Technology

Gymnastics to get an artificially intelligent twist in the Tokyo Olympic Games 2020

Artificial Intelligence is a topic which is so vast and so huge that one can probably write a thousand-page book about it. The technology is like clay, it can be molded into different shapes and uses as per the requirement. AI is something that is slowly taking over the world and it has not left anything unturned. There are avenues which we would have thought are impossible to exploit have now been taken care of by AI.

That said, it becoming part of every single thing out there is as frightening as it is exciting. The fact that it can learn from its experiences makes it aligned to humans except for the fact that it cannot feel things… yet. The newest route this technology has taken is to the sport of Gymnastics. Yes, you read that right, Gymnastics is a sport of complexity and perfection, perfectly made for AI to intervene and make it better.

In 2015, International Gymnastics Federation (FIG) had a meeting with a Japanese tech giant Fujitsu. The president of FIG, Morinari Watanabe while giving a speech jokingly said that in Tokyo Olympic Games 2020, there will robots judging the sport of Gymnastics. Fujitsu kind of took this joke seriously and has now developed software with AI that can help the judges score a gymnast with perfection.

Fujitsu since has been working with 3D-sensing technology in sports and then coupling with Artificial Intelligence. Not only AI but it has also used LiDAR-technology which is primarily used in autonomous cars. Gymnastic is a sport which is judged by human eyes. Many gymnasts perform the same routine and it is close to impossible to differentiate between them for untrained eyes. This system will help them see a 3D image of the gymnast and tell them the angle of their joint while performing a routine.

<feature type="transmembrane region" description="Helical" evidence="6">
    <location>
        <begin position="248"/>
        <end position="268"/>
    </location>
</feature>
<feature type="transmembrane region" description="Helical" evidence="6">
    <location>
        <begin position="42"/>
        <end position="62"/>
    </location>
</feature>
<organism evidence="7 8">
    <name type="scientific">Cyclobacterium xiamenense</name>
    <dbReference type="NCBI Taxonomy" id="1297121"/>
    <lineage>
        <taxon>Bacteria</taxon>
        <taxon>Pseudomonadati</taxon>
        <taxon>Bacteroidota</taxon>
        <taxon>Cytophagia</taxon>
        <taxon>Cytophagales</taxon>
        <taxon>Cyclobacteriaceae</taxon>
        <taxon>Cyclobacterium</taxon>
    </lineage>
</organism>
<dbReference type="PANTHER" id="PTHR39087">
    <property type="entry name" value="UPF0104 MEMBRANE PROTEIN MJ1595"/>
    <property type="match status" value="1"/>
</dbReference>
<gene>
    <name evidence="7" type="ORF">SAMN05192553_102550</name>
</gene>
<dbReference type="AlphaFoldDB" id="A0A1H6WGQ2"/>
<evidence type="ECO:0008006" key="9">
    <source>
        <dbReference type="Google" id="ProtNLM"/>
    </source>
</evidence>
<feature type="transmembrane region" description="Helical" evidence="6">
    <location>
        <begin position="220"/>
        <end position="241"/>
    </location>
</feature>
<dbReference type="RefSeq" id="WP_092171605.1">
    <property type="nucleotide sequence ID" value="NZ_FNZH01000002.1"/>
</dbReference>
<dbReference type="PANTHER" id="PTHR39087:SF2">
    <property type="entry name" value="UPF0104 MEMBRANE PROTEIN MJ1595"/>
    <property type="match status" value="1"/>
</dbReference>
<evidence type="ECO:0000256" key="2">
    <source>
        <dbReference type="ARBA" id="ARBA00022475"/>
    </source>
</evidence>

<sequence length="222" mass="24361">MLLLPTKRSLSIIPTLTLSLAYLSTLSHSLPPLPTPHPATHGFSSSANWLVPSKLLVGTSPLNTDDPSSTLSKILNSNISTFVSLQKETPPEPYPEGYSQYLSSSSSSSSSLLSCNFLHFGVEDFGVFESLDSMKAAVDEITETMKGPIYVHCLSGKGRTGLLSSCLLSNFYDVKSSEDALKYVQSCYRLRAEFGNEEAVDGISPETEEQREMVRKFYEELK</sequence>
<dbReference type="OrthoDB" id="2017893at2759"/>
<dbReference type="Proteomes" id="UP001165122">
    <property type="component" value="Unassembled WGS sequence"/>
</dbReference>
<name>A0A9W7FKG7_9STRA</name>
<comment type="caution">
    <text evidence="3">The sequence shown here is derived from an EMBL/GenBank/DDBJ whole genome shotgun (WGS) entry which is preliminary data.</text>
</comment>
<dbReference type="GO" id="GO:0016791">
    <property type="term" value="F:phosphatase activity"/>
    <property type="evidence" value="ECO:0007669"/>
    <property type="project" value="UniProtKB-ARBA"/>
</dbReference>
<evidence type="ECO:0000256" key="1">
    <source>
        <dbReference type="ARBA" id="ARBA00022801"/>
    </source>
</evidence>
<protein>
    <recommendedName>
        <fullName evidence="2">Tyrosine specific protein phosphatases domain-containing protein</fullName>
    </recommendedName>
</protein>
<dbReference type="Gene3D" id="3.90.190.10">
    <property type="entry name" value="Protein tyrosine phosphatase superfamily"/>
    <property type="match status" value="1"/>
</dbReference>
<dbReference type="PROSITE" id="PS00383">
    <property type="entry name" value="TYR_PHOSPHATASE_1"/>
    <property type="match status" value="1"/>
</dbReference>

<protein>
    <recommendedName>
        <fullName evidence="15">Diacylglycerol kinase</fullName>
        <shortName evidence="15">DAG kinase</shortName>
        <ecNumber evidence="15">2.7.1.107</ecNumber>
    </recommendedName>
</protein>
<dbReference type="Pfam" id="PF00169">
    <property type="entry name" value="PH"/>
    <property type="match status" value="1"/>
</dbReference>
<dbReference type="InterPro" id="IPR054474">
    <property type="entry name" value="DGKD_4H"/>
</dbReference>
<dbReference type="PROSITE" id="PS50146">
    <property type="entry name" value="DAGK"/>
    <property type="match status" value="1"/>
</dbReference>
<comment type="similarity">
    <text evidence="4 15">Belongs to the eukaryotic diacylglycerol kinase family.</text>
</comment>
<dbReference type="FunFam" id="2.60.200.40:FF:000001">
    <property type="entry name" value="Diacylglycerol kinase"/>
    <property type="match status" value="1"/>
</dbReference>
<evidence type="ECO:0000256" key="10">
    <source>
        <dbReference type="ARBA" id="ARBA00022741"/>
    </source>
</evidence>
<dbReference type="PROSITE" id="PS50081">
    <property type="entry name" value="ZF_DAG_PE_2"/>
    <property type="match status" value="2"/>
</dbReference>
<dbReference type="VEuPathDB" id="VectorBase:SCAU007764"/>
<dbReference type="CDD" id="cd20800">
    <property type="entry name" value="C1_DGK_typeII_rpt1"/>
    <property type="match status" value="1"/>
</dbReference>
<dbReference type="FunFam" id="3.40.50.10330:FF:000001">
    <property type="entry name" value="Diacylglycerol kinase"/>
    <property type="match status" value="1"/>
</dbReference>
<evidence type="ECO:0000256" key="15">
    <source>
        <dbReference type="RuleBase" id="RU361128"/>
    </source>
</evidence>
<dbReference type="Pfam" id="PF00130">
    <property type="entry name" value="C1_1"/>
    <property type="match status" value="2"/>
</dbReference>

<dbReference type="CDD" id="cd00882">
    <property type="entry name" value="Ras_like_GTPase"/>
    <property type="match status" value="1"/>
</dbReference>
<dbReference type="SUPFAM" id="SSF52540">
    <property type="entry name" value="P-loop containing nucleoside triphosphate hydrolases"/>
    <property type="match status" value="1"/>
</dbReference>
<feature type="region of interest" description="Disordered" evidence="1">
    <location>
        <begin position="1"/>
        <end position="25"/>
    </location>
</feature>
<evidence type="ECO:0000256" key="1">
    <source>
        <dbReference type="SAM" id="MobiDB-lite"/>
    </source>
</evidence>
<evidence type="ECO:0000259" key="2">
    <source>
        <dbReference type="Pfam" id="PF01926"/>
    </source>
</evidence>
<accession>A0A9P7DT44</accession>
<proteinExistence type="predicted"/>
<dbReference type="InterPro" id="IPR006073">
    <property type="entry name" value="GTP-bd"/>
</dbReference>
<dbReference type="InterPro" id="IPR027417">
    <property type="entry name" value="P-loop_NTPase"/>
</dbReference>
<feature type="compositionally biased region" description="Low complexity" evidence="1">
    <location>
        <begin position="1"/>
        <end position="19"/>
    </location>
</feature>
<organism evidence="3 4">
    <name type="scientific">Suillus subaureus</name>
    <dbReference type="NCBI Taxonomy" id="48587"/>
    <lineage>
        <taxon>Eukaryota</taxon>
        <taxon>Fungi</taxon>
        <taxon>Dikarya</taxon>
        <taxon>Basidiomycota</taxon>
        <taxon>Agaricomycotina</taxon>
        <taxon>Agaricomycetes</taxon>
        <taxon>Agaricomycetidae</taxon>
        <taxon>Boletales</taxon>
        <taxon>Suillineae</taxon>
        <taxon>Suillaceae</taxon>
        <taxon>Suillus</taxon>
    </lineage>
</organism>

The LiDAR technology will be set up on the sidelines, it will shoot lights on the athlete and receive it back to create a 3D image for the judge to see. It will help in judging them without errors and will make the game more fun and accurate. The challenges rose when they first tested it in the World Championship in 2017. It was hard to keep the Fujitsu System from interfering with the broadcasters’ signals and also from the official scoring setup.

The problems were fixed and were tested again in Montreal. And they were technically perfected while in Doha a year later. FIG is going to help athletes with this technology as well. They will give the necessary data to the athletes which will help them analyze their performances in detail. It does not stop here, the images collected from this system will be shown on the big screen so that the fans also understand the sport in depth.

This technology is to be used in the Tokyo Olympic Games in 2020. It is going to assist the judges and not eliminate them completely. That said, the technology is more complex than the ball tracking system used in the sport of Lawn Tennis or Cricket. It will be interesting to see how the world of Gymnastics copes up with this new technological advancement in their sport.

– Unmesh Phule

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